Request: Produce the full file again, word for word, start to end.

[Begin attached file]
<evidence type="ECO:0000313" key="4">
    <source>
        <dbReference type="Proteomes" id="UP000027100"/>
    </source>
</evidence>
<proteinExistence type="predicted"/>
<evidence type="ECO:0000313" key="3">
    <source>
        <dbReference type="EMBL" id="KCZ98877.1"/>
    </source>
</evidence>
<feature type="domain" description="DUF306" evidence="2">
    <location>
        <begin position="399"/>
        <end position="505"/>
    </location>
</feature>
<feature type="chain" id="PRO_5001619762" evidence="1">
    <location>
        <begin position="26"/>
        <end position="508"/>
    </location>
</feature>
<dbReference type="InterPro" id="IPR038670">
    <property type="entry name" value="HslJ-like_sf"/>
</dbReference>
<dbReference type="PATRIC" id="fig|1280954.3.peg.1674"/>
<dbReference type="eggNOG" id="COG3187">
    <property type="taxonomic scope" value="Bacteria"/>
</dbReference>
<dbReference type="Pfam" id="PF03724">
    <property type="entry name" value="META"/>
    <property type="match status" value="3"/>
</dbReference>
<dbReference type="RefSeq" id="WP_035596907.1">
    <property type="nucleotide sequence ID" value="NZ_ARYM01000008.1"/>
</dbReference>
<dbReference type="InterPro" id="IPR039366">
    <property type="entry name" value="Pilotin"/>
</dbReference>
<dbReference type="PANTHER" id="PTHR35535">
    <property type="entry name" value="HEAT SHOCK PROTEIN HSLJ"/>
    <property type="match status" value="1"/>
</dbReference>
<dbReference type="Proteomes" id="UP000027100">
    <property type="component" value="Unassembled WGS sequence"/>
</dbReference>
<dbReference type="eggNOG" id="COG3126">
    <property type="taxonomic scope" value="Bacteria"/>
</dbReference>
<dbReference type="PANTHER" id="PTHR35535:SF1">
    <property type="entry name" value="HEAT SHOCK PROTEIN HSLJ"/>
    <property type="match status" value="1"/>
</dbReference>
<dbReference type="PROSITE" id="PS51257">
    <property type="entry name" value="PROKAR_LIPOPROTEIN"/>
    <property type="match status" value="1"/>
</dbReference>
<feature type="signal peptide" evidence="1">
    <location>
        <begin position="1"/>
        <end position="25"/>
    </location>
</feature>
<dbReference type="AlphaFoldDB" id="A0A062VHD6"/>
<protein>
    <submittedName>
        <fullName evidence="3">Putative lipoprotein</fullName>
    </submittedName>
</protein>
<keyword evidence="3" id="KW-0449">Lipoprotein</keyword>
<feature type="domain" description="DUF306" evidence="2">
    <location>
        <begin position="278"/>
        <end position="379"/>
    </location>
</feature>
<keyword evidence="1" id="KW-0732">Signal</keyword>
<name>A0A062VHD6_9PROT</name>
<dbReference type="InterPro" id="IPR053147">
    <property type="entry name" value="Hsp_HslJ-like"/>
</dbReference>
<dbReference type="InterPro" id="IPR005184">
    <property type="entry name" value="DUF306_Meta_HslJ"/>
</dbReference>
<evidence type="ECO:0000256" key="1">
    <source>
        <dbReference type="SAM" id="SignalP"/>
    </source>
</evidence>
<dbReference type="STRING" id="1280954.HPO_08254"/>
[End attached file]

<evidence type="ECO:0000313" key="4">
    <source>
        <dbReference type="Proteomes" id="UP000027100"/>
    </source>
</evidence>
<proteinExistence type="predicted"/>
<evidence type="ECO:0000313" key="3">
    <source>
        <dbReference type="EMBL" id="KCZ98877.1"/>
    </source>
</evidence>
<feature type="domain" description="DUF306" evidence="2">
    <location>
        <begin position="399"/>
        <end position="505"/>
    </location>
</feature>
<feature type="chain" id="PRO_5001619762" evidence="1">
    <location>
        <begin position="26"/>
        <end position="508"/>
    </location>
</feature>
<dbReference type="InterPro" id="IPR038670">
    <property type="entry name" value="HslJ-like_sf"/>
</dbReference>
<dbReference type="PATRIC" id="fig|1280954.3.peg.1674"/>
<dbReference type="eggNOG" id="COG3187">
    <property type="taxonomic scope" value="Bacteria"/>
</dbReference>
<dbReference type="Pfam" id="PF03724">
    <property type="entry name" value="META"/>
    <property type="match status" value="3"/>
</dbReference>
<dbReference type="RefSeq" id="WP_035596907.1">
    <property type="nucleotide sequence ID" value="NZ_ARYM01000008.1"/>
</dbReference>
<dbReference type="InterPro" id="IPR039366">
    <property type="entry name" value="Pilotin"/>
</dbReference>
<dbReference type="PANTHER" id="PTHR35535">
    <property type="entry name" value="HEAT SHOCK PROTEIN HSLJ"/>
    <property type="match status" value="1"/>
</dbReference>
<dbReference type="Proteomes" id="UP000027100">
    <property type="component" value="Unassembled WGS sequence"/>
</dbReference>
<dbReference type="eggNOG" id="COG3126">
    <property type="taxonomic scope" value="Bacteria"/>
</dbReference>
<dbReference type="PANTHER" id="PTHR35535:SF1">
    <property type="entry name" value="HEAT SHOCK PROTEIN HSLJ"/>
    <property type="match status" value="1"/>
</dbReference>
<dbReference type="PROSITE" id="PS51257">
    <property type="entry name" value="PROKAR_LIPOPROTEIN"/>
    <property type="match status" value="1"/>
</dbReference>
<feature type="signal peptide" evidence="1">
    <location>
        <begin position="1"/>
        <end position="25"/>
    </location>
</feature>
<dbReference type="AlphaFoldDB" id="A0A062VHD6"/>
<protein>
    <submittedName>
        <fullName evidence="3">Putative lipoprotein</fullName>
    </submittedName>
</protein>
<keyword evidence="3" id="KW-0449">Lipoprotein</keyword>
<feature type="domain" description="DUF306" evidence="2">
    <location>
        <begin position="278"/>
        <end position="379"/>
    </location>
</feature>
<keyword evidence="1" id="KW-0732">Signal</keyword>
<name>A0A062VHD6_9PROT</name>
<dbReference type="InterPro" id="IPR053147">
    <property type="entry name" value="Hsp_HslJ-like"/>
</dbReference>
<dbReference type="InterPro" id="IPR005184">
    <property type="entry name" value="DUF306_Meta_HslJ"/>
</dbReference>
<evidence type="ECO:0000256" key="1">
    <source>
        <dbReference type="SAM" id="SignalP"/>
    </source>
</evidence>
<dbReference type="STRING" id="1280954.HPO_08254"/>